John Steele Gordon makes a key observation about the destruction of the source data underlying the claims of Global Warming:
But today the Times of London has published a revelation that, if not a smoking gun, is pretty close. The University of East Anglia scientists had refused numerous attempts by other scientists they regarded as unfriendly to see the raw data. But when confronted with a freedom-of-information-act request (Britain now has a FOIA, too), they were forced to admit that they had thrown away much of the raw data upon which their conclusions regarding global warming over the past 150 years had been based.
In order to make such data consistent, it needs to be adjusted in various ways, and there is nothing nefarious about that. (The adjustment might be as simple as converting Fahrenheit to Celsius. Or say a weather station that had been located out in a potato field when it was installed in 1927 now finds itself behind a strip mall in a densely populated suburb. The data over the past 82 years would obviously need to be adjusted to take into account the fact that a suburban strip mall is inherently more heat-producing than a potato field.)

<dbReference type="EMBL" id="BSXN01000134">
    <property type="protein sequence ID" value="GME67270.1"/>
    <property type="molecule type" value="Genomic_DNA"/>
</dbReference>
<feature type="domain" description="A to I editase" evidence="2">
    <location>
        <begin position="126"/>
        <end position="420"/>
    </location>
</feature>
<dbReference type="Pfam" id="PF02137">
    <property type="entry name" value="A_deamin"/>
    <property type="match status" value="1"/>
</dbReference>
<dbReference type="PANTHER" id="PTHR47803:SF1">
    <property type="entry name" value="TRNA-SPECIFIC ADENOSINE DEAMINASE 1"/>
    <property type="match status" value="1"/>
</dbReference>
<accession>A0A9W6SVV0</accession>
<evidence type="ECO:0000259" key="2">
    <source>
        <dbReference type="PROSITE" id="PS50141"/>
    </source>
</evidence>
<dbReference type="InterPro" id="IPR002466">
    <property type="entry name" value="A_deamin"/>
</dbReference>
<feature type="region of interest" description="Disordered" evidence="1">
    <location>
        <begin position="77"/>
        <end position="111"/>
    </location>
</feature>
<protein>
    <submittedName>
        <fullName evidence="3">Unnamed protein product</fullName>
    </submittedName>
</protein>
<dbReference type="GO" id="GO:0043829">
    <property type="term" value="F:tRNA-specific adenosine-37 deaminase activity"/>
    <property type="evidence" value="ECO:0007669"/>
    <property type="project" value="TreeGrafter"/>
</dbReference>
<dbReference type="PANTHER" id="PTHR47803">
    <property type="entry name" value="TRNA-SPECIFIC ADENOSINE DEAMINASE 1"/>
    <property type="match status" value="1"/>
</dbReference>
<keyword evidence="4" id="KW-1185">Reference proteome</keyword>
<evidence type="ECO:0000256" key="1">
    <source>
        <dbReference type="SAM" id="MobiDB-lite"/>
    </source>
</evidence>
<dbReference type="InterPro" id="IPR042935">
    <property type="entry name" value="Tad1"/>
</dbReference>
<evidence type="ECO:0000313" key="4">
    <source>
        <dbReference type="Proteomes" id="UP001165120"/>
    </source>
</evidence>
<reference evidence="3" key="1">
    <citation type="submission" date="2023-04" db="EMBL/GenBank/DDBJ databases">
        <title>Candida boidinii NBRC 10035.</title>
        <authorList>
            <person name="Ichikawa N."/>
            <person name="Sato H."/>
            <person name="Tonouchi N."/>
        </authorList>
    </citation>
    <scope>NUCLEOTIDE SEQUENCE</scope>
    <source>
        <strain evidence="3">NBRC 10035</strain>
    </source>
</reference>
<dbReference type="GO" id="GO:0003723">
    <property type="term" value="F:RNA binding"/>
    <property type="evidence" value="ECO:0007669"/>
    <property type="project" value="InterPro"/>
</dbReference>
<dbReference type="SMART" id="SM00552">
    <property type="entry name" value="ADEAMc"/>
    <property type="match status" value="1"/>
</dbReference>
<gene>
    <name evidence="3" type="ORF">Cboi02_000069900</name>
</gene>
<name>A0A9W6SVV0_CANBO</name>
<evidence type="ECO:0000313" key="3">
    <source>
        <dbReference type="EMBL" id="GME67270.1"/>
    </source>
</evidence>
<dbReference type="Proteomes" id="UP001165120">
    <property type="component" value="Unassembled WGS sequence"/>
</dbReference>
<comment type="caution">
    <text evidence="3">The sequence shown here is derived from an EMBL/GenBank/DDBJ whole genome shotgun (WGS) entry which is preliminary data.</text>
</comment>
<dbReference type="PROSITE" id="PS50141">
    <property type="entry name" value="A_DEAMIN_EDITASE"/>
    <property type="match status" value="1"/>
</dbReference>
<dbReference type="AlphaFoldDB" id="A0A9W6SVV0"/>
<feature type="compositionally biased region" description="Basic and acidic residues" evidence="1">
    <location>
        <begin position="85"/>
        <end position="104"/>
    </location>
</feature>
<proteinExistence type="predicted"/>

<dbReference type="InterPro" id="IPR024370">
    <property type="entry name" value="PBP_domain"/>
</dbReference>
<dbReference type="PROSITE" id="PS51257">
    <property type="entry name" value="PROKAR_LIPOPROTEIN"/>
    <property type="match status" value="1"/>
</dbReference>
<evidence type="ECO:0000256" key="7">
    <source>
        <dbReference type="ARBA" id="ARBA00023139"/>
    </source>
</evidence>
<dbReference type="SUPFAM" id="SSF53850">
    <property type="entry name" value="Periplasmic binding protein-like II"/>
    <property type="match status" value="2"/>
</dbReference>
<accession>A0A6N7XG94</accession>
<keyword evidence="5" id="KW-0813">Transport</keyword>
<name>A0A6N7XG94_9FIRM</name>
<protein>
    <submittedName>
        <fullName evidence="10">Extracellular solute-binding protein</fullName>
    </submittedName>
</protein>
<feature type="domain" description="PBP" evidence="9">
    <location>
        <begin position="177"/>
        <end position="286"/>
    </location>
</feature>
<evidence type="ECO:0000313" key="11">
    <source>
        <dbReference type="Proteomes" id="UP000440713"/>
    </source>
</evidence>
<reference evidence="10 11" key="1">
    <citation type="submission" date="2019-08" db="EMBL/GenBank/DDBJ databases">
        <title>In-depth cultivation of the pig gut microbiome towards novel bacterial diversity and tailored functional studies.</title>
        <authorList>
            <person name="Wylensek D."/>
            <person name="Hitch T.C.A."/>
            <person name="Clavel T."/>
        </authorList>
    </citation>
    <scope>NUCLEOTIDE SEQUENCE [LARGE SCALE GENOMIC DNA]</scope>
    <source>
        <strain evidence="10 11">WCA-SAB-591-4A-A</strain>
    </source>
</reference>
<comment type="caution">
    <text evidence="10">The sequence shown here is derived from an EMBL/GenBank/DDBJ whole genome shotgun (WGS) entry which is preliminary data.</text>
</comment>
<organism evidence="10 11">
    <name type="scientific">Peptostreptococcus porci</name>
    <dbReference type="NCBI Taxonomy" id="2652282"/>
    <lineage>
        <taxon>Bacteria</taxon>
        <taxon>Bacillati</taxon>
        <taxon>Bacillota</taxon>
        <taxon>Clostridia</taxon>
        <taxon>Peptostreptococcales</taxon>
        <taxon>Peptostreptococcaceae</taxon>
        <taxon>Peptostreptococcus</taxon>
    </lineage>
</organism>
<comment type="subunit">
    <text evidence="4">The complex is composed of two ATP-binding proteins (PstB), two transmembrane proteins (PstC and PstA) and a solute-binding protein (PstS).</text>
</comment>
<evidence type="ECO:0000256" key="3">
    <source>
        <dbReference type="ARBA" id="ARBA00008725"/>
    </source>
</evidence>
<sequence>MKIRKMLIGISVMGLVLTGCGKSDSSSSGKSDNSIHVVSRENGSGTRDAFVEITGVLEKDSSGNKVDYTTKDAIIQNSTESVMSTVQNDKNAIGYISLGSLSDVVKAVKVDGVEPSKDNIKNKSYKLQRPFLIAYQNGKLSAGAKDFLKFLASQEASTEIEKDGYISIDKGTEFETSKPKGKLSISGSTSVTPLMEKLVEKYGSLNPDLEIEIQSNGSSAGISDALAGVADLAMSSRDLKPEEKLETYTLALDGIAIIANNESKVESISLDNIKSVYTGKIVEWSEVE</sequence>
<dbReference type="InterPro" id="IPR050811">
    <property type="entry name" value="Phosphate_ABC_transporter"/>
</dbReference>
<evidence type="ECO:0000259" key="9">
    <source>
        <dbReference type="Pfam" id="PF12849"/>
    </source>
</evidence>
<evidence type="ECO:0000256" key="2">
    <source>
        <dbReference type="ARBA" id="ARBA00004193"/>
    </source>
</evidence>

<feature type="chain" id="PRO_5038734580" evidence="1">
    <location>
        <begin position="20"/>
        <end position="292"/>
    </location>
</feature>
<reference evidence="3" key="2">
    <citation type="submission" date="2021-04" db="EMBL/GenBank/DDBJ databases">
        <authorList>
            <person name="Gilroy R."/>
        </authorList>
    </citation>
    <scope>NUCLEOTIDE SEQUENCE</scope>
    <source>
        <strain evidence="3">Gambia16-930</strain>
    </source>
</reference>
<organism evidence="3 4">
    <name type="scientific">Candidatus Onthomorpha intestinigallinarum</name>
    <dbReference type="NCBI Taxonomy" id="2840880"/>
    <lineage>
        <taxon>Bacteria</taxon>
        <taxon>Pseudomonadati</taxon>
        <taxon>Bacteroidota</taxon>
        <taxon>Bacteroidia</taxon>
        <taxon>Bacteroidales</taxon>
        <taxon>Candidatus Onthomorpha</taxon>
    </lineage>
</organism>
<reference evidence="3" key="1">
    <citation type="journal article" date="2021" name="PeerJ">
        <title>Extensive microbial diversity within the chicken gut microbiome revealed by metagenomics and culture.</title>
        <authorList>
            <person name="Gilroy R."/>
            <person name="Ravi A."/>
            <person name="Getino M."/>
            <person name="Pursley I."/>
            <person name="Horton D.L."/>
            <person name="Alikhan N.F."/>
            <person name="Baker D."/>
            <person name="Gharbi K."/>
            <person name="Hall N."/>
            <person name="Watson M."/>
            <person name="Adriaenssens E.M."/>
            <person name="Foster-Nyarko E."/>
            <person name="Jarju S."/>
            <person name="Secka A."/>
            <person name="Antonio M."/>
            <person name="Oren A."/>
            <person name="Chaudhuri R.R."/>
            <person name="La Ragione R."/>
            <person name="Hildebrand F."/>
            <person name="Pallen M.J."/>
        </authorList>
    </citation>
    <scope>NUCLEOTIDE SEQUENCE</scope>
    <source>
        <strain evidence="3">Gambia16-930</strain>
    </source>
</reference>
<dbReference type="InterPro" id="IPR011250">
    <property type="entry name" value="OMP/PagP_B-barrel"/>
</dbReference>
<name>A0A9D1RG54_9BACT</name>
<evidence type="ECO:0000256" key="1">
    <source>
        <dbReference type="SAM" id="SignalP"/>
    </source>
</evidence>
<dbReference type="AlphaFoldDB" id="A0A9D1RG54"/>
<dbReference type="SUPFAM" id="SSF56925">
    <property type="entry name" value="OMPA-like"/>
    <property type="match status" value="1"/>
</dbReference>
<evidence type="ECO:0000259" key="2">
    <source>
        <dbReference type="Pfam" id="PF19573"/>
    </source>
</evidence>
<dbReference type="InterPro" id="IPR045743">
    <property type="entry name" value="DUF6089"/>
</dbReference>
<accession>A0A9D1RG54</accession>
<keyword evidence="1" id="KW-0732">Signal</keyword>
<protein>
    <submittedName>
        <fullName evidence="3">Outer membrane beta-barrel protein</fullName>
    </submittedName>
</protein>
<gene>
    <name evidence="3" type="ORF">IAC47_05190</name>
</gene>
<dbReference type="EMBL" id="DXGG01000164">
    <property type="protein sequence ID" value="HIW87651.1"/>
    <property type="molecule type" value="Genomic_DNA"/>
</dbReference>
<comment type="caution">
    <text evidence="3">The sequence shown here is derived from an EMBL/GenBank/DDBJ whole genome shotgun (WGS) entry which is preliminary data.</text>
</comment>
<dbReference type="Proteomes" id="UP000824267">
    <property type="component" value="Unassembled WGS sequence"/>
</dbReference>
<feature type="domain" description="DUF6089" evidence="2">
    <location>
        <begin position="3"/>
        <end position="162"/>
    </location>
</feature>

But without the raw data, it is impossible to check the work, and checking each other’s work lies at the very heart of the scientific method. Without the raw data, the adjusted data is useless. So if the destruction of the raw data was accidental, it was inexcusable. If it was deliberate, it was a scientific felony. If the data is now irretrievably lost, it is a tragedy.
Is it too much to ask these people to behave with some integrity?